Volume 12, Number 4—April 2006
Archival of this issue is in progress. To receive a PDF of an article that appeared in this issue, please click here.
Short-term risk for epidemics after geophysical disasters is very low.
Climate change can cause arthropodborne diseases to emerge.
Greater collaboration is needed between human and veterinary medicine to better control zoonoses.
The potential of avian A/H5N1 to cause a global human pandemic is uncertain because it cannot be predicted with current knowledge.
Traditional methods of raising ducks in Southeast Asia must be modified.
Soil exposure, eating undercooked meat, and having children are risk factors for acute infection and high rate of eye disease.
Monochloramine reduced colonization in building hot water systems.
Infection of children with atypical EPEC is associated with prolonged diarrhea.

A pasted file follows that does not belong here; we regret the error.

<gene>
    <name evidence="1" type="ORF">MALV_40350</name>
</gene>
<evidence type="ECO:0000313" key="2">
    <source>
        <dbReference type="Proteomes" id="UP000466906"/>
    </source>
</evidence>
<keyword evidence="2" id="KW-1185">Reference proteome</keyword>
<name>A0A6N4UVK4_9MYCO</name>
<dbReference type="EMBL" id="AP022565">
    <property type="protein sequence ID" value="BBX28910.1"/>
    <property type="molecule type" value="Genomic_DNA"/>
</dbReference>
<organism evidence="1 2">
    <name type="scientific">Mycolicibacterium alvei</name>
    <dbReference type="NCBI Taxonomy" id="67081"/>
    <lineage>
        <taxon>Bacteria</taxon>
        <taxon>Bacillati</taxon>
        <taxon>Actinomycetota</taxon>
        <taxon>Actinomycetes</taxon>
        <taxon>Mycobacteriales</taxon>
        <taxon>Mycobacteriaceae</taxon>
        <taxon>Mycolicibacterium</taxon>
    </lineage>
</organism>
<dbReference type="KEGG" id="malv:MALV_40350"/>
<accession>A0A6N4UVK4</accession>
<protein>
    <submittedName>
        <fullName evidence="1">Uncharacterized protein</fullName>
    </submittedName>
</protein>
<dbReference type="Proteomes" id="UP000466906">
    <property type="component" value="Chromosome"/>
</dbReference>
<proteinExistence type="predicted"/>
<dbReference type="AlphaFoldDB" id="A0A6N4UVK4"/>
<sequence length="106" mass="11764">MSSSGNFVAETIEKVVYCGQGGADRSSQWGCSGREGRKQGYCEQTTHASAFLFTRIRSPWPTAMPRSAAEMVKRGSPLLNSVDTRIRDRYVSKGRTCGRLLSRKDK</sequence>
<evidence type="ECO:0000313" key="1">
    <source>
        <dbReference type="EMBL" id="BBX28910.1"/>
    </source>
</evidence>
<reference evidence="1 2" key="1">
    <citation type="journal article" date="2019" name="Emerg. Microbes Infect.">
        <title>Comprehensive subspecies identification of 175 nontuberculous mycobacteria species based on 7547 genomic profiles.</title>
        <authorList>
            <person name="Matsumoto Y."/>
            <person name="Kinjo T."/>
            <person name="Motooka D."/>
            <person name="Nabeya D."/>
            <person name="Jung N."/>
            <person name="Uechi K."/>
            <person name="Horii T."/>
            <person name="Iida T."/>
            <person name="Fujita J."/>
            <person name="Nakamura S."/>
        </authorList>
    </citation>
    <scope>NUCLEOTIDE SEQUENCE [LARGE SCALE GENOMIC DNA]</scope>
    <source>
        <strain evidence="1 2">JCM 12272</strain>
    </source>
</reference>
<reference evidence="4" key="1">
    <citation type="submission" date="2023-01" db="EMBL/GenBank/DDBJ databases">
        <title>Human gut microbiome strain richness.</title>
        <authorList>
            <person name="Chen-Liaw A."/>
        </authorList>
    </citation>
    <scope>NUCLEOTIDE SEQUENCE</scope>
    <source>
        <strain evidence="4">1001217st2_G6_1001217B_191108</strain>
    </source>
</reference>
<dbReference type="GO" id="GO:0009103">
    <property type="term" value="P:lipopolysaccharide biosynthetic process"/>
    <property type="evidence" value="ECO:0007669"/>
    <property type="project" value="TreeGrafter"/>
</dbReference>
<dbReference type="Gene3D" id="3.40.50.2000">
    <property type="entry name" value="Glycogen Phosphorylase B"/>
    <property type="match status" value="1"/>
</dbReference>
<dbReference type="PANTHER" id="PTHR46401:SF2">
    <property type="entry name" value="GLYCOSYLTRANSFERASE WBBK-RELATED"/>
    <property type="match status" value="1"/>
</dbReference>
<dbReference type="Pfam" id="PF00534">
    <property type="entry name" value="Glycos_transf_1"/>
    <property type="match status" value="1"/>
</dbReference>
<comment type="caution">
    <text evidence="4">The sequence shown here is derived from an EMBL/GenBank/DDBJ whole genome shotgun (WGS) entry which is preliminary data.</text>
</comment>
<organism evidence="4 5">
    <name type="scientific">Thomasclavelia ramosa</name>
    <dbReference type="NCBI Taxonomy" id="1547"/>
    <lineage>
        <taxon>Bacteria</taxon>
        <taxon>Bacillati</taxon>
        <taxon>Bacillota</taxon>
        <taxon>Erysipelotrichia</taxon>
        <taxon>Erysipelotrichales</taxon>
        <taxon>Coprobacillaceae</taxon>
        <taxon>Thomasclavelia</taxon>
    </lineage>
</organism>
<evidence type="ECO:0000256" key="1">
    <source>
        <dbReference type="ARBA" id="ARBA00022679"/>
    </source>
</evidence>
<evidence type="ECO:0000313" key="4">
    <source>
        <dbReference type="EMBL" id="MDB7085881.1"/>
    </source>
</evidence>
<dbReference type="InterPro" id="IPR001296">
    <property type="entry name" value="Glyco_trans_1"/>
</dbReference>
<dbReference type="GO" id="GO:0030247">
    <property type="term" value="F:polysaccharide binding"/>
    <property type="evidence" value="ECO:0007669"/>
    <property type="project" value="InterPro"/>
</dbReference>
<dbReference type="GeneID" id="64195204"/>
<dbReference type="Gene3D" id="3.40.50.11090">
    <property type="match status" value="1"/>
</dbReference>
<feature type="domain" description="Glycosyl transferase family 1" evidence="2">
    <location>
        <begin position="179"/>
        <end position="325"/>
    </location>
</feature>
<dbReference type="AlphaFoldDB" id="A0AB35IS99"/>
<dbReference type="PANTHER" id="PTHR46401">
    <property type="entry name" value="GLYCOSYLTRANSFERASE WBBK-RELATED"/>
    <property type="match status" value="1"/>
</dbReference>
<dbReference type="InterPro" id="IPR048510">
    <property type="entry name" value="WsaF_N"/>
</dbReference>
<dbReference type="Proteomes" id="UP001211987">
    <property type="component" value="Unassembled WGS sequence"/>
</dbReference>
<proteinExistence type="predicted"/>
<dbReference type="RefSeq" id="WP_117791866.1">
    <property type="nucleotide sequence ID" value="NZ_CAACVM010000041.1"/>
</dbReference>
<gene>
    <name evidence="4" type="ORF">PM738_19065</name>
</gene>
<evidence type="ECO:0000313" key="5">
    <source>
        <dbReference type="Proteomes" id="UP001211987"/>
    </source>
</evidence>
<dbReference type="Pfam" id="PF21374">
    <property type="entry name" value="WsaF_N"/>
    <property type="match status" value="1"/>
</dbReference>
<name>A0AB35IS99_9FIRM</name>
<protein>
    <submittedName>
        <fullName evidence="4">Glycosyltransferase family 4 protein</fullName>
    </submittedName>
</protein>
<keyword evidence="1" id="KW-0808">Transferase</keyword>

Host specialization is a key issue in infectious disease research because patterns of cross-species transmission affect parasite dispersal.
Imported HIV infection is an emerging epidemic in countries with low HIV incidence.
An encephalitic lineage 2 strain of WNV is observed for the first time outside Africa.
Seroanalysis of parasite circulation in dogs can help identify T. cruzi infection in humans.
Children may share a reservoir of MRSA strains that have an antimicrobial drug resistance profile distinct from that of adults.
Resequencing microarrays rapidly identify influenza viruses.
Pets, wildlife, or livestock could provide early warning.
Since 1975, Lyme disease has become the most common vectorborne inflammatory disease in the United States.
Death rates were substantially higher for England and Canada than for the United States.
Books and Media
Lessons from the History of Quarantine, from Plague to Influenza A
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